Finding Inspiration with Chad VanGaalen

Calgary Artist’s “Country Record” May Be His Best Yet

  • Photo Marc Rimmer

Chad VanGaalen is the restless creative type. His excellent new record Shrink Dust is just one of many projects, including animating the latest videos from Timber Timbre and The Head and the Heart, and slaving away at a three-part science fiction animated feature.

If he’s writing a song, he needs to finish it the same day to stay focused. But Chad would rather be drawing and jamming with his two daughters.

“That’s been the biggest inspiration since I can remember. It’s been a real wake up call, playing music with my girls. It’s so much fun it’s ridiculous,” says VanGaalen.

“I wasn’t really exposed to much music as a kid. I grew up with my mom in Calgary and of course she did an awesome job raising me, but I didn’t have a studio with a skateboard ramp in the basement, and a full music studio upstairs.”

Chad’s home studio in Calgary is his playground and his laboratory, and the kind of creative space he always dreamed his kids would have.

“When I get thirsty for what they’re suddenly exposing to me I have to be careful, I don’t want to taint what’s happening to them in that moment,” he says. “Not being like, ‘Do you know why this is great?’ Just smile and shut the fuck up.”

It’s an ethos he tries to keep with his solo material, where an idea can fall apart if it’s subject to too much second-guessing.

“If you’re constantly thinking about those ideas as one person it just comes off sounding pretty planned. But if you don’t, you get this naive quality to it which I really, really, really love, and that’s all I care about when I’m sequencing the record,” he says.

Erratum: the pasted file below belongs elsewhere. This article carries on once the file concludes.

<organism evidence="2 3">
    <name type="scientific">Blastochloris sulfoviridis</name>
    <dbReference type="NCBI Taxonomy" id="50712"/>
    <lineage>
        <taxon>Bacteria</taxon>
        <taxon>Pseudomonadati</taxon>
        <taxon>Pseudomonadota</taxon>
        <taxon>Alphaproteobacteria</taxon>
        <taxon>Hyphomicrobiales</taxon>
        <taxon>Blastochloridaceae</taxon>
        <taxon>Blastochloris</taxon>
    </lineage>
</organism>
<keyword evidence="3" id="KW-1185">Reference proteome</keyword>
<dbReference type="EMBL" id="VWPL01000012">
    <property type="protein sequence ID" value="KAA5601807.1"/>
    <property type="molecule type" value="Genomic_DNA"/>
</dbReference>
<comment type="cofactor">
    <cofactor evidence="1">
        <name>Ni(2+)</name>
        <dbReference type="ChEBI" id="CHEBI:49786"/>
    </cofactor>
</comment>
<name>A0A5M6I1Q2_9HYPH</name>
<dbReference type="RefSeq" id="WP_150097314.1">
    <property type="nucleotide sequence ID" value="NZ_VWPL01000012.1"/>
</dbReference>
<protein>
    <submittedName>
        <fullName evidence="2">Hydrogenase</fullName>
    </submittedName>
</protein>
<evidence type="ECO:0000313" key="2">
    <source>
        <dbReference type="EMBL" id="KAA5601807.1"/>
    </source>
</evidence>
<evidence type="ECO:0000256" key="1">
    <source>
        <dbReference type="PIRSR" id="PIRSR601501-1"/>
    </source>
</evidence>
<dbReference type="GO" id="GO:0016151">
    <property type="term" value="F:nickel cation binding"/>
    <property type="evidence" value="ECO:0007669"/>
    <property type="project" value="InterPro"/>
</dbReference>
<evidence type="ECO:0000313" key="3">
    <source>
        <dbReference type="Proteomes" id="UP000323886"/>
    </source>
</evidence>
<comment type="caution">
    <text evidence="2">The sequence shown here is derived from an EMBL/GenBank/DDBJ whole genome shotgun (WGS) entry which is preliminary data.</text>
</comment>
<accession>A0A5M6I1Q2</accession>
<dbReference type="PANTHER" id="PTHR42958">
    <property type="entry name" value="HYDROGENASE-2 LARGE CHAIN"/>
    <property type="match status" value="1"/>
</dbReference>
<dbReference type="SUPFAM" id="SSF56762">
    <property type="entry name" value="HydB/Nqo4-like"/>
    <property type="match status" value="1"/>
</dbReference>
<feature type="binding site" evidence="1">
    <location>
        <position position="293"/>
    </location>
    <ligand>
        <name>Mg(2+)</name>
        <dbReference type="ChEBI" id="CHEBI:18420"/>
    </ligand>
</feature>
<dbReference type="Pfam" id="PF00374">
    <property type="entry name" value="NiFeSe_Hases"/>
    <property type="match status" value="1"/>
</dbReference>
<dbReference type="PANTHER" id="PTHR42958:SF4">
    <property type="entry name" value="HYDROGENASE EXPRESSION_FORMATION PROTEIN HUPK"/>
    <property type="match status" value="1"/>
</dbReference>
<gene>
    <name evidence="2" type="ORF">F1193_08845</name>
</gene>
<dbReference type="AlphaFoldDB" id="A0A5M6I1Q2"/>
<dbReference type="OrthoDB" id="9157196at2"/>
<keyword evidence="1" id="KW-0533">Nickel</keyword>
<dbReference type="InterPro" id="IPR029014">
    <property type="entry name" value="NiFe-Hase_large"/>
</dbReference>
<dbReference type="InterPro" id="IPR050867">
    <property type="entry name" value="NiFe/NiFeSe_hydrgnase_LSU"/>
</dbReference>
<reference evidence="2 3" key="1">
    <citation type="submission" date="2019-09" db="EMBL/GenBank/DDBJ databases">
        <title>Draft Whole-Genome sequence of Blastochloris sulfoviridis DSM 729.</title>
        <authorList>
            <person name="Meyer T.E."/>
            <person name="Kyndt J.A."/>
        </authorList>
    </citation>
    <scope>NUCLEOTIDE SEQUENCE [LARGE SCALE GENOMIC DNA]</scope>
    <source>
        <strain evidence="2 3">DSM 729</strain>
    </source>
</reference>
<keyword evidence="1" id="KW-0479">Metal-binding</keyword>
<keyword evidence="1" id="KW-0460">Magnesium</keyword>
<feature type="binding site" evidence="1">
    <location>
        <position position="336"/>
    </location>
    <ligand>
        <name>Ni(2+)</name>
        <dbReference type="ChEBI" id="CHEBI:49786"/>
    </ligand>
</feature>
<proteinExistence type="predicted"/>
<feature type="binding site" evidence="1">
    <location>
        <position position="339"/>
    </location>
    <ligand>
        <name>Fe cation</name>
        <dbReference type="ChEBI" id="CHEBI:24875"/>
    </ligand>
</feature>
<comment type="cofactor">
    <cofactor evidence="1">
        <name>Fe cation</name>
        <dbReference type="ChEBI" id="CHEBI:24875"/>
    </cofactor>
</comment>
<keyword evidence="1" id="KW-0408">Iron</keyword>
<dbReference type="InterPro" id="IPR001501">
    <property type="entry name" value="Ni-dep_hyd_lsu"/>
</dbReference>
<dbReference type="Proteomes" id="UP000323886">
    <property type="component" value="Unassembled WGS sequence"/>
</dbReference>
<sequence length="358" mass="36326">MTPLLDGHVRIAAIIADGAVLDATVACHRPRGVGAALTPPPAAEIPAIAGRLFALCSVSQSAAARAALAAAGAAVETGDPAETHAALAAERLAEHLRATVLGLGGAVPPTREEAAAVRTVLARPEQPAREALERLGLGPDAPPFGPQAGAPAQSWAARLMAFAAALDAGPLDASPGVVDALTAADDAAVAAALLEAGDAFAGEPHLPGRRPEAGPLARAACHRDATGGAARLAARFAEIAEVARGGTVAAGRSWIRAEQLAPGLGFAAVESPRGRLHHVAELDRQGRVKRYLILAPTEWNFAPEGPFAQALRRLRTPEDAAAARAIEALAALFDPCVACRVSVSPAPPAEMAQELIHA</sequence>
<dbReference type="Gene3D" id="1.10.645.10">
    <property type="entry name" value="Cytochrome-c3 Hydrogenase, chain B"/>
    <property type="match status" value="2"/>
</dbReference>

Onstage, Chad’s sound is fleshed out with Eric Hamelin, Matt Flegel and Scott “Monty” Munroe. Flegel and Munroe’s band, Viet Cong, (whose blistering, sweaty POP Montreal show at L’Escogriffe Bar was one of the best at the festival last year) will be opening for Chad on the Alberta and Saskatchewan stops on the Shrink Dust tour.

Munroe and Flegel started playing together in Chad’s band, but he’s far from the jealous type.

“I’m more than happy to schedule my life around their band ventures, I’m so stoked that Viet Cong actually happened. Those guys deserve it more than a lot of people I know,” he said.

He saw Flegel and Viet Cong drummer Mike Wallace’s former group Women fall apart, having co-produced both of the band’s LPs.

Tensions rose between Women’s band members while heavily touring their record Public Strain, culminating in a much-publicized onstage brawl in Victoria in October 2010 that lead to the band going on hiatus.

Guitarist Christopher Reimer passed away in his sleep in February 2012.

“They’ve been slugging it out for so long, and just with what happened with the Women band, fuck man it was just about to happen for them and everything totally imploded,” said VanGaalen.

Shrink Dust’s opener “Cut off My Hands” captures the loss he felt after Reimer’s death. Over acoustic guitar and layered saxophone his delicate falsetto sings “Fall asleep / and disappear / pop some pills / chase your fear / she said I love you both the same before she drifted away.”